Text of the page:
From: Philippe Verdy (email@example.com)
Date: Thu Jun 01 2006 - 13:27:02 CDT
From: "Samuel Thibault" <firstname.lastname@example.org>
> Philippe Verdy, le Thu 01 Jun 2006 04:59:27 +0200, a écrit :
>> Except that this is often boringto add in each edited web page, and that the user said that it would set it in server-side settings (meaning that UTF-8 would be generated in HTTP headers).
> There's a default charset configuration in apache server configuration
> AddDefaultCharset Big5
> should be fine.
No it won't be fine to solve the evoked problem. Setting this only will mean that UTF-8 files will be served as Big5 and this will break browers downloading those UTF-8 resources,as they will be decoded as Big5!
The user asked that he would like to use UTF-8 as the default, but also being able to continue to serve Big5-encoded resources.
I think that your suggestion is already what the user has (a Big5-only server that he wants to progressively migrate to UTF-8).
My suggestion is better as it allows keeping the resources unchanged without needing to reencode them all (especially when there's a huge amount of Big5 resources).
Note that renaming files is not the only option. In Apache you can also define separate MIME types for resources in separate URL-directories.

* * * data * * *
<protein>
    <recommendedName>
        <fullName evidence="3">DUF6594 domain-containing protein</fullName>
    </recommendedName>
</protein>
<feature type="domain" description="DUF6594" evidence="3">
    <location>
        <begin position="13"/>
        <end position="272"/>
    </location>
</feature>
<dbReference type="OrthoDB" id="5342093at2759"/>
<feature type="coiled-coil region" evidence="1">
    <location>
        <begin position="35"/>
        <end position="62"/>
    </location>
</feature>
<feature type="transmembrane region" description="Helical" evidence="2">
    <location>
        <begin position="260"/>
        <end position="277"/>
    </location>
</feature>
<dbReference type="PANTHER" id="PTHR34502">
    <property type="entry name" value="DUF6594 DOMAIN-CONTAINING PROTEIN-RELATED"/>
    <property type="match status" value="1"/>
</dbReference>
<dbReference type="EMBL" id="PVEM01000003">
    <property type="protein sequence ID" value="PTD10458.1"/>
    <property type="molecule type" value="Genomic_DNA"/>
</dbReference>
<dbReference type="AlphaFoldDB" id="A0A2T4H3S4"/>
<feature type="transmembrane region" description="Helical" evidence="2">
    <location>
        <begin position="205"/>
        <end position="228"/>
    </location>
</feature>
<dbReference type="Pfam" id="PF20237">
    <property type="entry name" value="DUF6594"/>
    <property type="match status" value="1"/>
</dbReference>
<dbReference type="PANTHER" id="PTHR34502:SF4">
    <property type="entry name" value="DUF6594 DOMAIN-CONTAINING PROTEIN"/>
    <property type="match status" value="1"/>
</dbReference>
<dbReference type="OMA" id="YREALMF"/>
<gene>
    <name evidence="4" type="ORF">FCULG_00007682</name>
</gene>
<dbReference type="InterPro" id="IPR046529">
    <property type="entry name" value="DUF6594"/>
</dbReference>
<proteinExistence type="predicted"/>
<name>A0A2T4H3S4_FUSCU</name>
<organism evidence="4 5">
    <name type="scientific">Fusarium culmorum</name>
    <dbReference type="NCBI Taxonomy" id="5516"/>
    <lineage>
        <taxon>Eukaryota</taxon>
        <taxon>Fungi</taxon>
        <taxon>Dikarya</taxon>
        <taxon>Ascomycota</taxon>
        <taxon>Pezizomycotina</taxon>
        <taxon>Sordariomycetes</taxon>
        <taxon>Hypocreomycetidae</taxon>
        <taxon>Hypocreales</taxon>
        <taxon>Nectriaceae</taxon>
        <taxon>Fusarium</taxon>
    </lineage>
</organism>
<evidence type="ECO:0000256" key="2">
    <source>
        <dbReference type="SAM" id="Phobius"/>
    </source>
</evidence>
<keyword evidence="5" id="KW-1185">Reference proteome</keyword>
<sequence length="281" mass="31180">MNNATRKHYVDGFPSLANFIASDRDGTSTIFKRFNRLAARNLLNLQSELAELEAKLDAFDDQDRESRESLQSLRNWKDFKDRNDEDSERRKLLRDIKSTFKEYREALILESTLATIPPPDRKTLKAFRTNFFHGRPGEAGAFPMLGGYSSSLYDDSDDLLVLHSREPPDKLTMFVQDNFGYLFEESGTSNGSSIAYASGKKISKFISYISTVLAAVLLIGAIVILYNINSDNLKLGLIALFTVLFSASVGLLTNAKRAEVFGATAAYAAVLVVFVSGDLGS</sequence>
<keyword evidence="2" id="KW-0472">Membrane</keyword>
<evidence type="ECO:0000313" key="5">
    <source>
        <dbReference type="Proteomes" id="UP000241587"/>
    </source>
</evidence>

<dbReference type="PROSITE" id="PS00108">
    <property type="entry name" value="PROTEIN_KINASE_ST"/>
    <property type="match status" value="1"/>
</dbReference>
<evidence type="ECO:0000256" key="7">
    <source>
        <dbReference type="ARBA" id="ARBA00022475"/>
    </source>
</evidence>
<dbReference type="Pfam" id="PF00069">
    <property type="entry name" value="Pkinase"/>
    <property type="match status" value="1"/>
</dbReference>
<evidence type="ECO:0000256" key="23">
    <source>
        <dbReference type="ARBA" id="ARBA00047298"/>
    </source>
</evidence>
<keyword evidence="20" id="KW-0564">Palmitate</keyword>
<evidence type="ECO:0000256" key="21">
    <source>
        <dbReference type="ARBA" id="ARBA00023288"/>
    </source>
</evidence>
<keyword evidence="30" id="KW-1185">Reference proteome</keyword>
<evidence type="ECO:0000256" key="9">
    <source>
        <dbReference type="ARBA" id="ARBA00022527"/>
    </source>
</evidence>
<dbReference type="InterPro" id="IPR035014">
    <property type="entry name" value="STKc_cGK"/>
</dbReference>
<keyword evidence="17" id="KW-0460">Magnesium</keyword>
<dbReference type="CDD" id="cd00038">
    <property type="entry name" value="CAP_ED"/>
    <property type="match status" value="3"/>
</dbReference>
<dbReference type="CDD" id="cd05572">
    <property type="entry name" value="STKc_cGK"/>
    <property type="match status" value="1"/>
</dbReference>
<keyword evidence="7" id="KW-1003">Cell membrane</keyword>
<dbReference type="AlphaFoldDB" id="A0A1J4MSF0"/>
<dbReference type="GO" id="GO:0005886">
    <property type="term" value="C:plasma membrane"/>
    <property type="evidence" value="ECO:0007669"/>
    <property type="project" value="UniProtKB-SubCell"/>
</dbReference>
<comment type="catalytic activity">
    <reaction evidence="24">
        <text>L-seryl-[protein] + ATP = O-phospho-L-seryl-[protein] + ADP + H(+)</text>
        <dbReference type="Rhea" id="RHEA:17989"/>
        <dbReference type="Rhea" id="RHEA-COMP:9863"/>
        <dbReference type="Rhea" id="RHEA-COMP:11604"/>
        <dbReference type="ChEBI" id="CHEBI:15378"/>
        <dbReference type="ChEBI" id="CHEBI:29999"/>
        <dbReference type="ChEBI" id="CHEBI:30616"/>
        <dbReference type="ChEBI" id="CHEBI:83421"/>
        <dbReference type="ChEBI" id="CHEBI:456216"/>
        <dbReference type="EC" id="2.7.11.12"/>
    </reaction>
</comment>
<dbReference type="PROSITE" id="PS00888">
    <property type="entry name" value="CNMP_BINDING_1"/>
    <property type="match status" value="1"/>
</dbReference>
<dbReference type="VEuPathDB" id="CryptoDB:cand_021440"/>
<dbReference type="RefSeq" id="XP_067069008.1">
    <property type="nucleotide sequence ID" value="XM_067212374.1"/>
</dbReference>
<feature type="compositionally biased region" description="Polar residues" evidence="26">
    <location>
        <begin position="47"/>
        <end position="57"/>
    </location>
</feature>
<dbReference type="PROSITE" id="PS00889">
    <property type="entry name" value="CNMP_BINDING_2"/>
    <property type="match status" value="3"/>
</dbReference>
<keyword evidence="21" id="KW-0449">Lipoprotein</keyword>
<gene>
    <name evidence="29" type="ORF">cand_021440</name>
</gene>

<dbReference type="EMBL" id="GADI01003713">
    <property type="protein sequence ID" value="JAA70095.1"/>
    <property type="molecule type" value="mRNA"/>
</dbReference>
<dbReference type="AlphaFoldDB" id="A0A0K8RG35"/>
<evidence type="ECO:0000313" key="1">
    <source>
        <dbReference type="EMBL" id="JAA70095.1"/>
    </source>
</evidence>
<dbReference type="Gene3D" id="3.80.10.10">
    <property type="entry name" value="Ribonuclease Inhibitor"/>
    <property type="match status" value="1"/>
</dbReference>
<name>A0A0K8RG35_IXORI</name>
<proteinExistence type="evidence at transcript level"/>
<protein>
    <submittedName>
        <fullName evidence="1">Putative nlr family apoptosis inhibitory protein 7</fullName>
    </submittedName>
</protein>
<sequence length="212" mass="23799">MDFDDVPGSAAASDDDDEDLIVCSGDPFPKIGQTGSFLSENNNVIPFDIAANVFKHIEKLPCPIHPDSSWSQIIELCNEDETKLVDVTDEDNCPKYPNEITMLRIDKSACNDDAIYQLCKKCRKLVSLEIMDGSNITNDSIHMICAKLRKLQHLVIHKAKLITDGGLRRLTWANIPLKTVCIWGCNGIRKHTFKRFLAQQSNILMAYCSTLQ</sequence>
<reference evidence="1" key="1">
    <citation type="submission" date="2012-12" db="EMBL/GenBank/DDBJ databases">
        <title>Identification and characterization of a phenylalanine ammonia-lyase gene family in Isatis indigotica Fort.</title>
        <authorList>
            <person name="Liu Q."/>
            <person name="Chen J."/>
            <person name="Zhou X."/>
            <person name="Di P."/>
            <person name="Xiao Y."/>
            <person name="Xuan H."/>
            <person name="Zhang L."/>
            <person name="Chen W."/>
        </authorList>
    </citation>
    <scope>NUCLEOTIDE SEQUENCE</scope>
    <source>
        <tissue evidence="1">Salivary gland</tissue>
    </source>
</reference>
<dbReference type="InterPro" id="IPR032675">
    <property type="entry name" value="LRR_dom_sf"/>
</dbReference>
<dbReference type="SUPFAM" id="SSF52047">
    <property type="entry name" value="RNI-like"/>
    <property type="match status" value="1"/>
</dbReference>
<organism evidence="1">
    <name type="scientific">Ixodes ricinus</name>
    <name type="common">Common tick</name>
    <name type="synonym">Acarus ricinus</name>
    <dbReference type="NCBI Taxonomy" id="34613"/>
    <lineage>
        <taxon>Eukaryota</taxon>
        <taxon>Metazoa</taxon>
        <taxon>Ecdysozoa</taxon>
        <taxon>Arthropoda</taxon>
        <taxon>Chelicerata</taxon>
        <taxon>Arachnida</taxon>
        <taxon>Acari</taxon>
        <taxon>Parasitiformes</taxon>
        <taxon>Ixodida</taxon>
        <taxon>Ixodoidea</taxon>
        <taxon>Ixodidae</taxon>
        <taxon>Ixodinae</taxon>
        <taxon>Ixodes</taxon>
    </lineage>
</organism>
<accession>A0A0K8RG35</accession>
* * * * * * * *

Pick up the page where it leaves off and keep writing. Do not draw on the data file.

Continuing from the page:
So you're not required to rename files on the server: you can also create a second virtual URL-directory for Big5 resources, and it will beeven simpler, notably if Big5 resources are located in a distinct physical directory or database on the server, and the UTF-8 resources are stored separately.
Each virtual URL-directory in Apache can have their own set of MIME-type definitions, providing their own distinct charset (so no need to edit HTML files to change the meta tags, no need to reencode them, no need to rename files or move them into other storage directories on the server)
The file renaming option (with a distinct extension) is sometimes preferable if the resources have links between each other, because moving into separate directories would break those URLs that would need to be fixed by editing the HTML resources containing them: checking the URLs embedded in lots of resources is often a very lengthy and risky process.
But changing the file extension on the server only for those resources that have been converted does not require changing these URLs, as the effective physical file extension on the server can be invisible in the URLs (note for example how Apache describes and can use a secondary file extension to honor language preferences as set in the browser, like "*.zh.html" for Chinese, versus "*.en.html" for English and "*.html" for a default language used only in URLs but mapped on the server to one of the localized HTML files chosen as the default...)
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